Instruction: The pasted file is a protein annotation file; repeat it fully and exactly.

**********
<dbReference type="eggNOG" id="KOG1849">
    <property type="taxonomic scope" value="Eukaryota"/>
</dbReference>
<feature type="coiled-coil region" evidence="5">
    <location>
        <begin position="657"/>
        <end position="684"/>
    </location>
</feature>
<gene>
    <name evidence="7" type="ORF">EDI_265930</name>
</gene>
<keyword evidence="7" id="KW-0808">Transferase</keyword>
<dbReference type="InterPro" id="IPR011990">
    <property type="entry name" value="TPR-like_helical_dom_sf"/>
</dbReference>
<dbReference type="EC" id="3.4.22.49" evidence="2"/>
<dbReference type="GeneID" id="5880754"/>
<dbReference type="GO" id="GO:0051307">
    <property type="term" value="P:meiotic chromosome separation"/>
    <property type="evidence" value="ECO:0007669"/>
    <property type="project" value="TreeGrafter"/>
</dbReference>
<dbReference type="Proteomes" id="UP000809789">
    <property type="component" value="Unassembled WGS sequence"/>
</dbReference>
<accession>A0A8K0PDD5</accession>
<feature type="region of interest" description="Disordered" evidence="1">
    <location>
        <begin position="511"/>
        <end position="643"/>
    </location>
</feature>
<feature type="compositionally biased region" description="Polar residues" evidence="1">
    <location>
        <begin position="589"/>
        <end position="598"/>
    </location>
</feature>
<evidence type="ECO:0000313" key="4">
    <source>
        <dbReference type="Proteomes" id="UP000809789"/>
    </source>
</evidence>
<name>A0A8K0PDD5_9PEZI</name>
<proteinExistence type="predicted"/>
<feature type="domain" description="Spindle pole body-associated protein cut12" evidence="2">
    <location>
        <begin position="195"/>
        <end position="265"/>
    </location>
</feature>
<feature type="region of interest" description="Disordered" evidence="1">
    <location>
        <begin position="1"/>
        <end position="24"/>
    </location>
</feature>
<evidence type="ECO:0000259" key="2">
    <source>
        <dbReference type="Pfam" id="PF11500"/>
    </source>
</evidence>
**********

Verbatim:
<dbReference type="eggNOG" id="KOG1849">
    <property type="taxonomic scope" value="Eukaryota"/>
</dbReference>
<feature type="coiled-coil region" evidence="5">
    <location>
        <begin position="657"/>
        <end position="684"/>
    </location>
</feature>
<gene>
    <name evidence="7" type="ORF">EDI_265930</name>
</gene>
<keyword evidence="7" id="KW-0808">Transferase</keyword>
<dbReference type="InterPro" id="IPR011990">
    <property type="entry name" value="TPR-like_helical_dom_sf"/>
</dbReference>
<dbReference type="EC" id="3.4.22.49" evidence="2"/>
<dbReference type="GeneID" id="5880754"/>
<dbReference type="GO" id="GO:0051307">
    <property type="term" value="P:meiotic chromosome separation"/>
    <property type="evidence" value="ECO:0007669"/>
    <property type="project" value="TreeGrafter"/>
</dbReference>
<dbReference type="Proteomes" id="UP000809789">
    <property type="component" value="Unassembled WGS sequence"/>
</dbReference>
<accession>A0A8K0PDD5</accession>
<feature type="region of interest" description="Disordered" evidence="1">
    <location>
        <begin position="511"/>
        <end position="643"/>
    </location>
</feature>
<feature type="compositionally biased region" description="Polar residues" evidence="1">
    <location>
        <begin position="589"/>
        <end position="598"/>
    </location>
</feature>
<evidence type="ECO:0000313" key="4">
    <source>
        <dbReference type="Proteomes" id="UP000809789"/>
    </source>
</evidence>
<name>A0A8K0PDD5_9PEZI</name>
<proteinExistence type="predicted"/>
<feature type="domain" description="Spindle pole body-associated protein cut12" evidence="2">
    <location>
        <begin position="195"/>
        <end position="265"/>
    </location>
</feature>
<feature type="region of interest" description="Disordered" evidence="1">
    <location>
        <begin position="1"/>
        <end position="24"/>
    </location>
</feature>
<evidence type="ECO:0000259" key="2">
    <source>
        <dbReference type="Pfam" id="PF11500"/>
    </source>
</evidence>